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Personal Treatment Licences

Anyone in the district who wants to carry out the following personal treatments will need to be registered with us:

  • Acupuncture
  • Tattooing
  • Semi-permanent skin-colouring
  • Cosmetic piercing (including micro-needling)
  • Electrolysis

Both the person carrying out the practice and the premises used will need to be registered. We cannot refuse registration, but the practice is controlled through compliance with bye-laws in each case.

The applicant must ensure that the procedures, equipment and facilities used are safe, hygienic, prevent the spread of disease and comply fully with the general duty of care required by the Health and Safety at Work Act 1974.

It is illegal to conduct piercing, tattooing, semi-permanent skin colouring acupuncture or electrolysis unless the registration has been formally approved.

The inspector will also check compliance with bye-law requirements as well as ensuring that general health and safety requirements are being met. The inspector will be pleased to offer any advice or give any help if you are unsure as to how to meet these obligations.


  • Check you comply with the byelaw requirements by reading the information below or downloading the byelaws for Personal Treatment Licences guide below
  • You will need to fill in the Personal treatment licence application (see below)
  • This will cost a single payment of £175 to register the premises and £105 for each personal registration
  • Once an application has been made and the fee paid an officer will inspect the premises. If the inspector considers the applicant's procedures and the premises to be suitable, then registration will be approved

Byelaw requirements

  • All surfaces in any part of the premises used by clients must be kept clean and in good repair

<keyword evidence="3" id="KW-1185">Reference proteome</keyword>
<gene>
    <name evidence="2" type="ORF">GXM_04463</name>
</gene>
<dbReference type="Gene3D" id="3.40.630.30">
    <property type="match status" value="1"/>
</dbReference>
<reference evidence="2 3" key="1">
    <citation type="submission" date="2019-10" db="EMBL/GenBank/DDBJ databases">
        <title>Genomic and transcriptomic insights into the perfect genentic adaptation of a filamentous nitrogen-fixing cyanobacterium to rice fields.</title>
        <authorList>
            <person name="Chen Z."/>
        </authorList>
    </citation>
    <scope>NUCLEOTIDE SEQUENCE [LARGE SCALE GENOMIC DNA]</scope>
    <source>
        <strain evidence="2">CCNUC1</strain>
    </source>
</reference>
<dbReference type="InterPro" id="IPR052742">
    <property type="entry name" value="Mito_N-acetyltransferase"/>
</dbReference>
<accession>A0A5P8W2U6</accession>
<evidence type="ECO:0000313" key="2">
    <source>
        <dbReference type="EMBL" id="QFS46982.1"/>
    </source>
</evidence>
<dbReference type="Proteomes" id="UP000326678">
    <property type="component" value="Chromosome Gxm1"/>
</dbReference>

• Waste material or other waste is handled and disposed of appropriately
  • All furniture and fittings in the treatment area must be kept clean and in good repair
  • Tables, couches, seats etc used in the treatment area must have a smooth, impervious surface which is regularly wiped down with disinfectant and covered by a disposable paper sheet, changed after each client
  • A 'No Smoking' and ‘No Eating and Drinking’ sign must be prominently displayed
Cleanliness of operatives
  • Any overall worn by the operative should be clean and in good repair
  • The operative's hands and nails must be kept clean
  • Any open cut, wound, sore or boil must be suitably covered by an impermeable dressing
  • The operative must wear clean, disposable examination gloves
  • The operative should not smoke nor drink in the treatment area
  • The operative should have sole use of the washing facilities (some exemptions do apply) which must provide hot and cold running water, soap (or a similar cleanser) and hygienic hand drying facilities
  • Any needle, metal instrument or another item of equipment used in the treatment must be in a sterile condition and kept sterile until it is used
  • If pre-sterilised items are not used then adequate facilities must be provided for the purpose of sterilisation
  • If tattooing is being undertaken, then all dyes used must be bacteriologically clean and inert. The containers used to hold dyes for each customer must be disposed of at the end of each treatment or sterilised before re-use
  • Any jewellery used for cosmetic piercing by means of a hygienic piercing instrument is sterile

Registered practitioners must adhere to the following:

  • It is an offence to tattoo any person under the age of 18 years (the Tattooing of Minors Act 1969) regardless of parental consent
  • A person under the age of 18 years may receive body piercing provided that written permission is produced from, or the treatment is performed in the presence of, the person's parent or guardian
  • Nipple and genital piercing is prohibited on minors, regardless of parental consent
  • The health of the client and the suitability of the treatment should be discussed prior to its administration
  • It is advisable to keep written records of the name and address of every client and also the date of the treatment. Accurate dates will be valuable if there is any question of an infection problem and can often help to protect the practitioner

Records should be retained for a minimum of one year.

Last updated 2 April 2024
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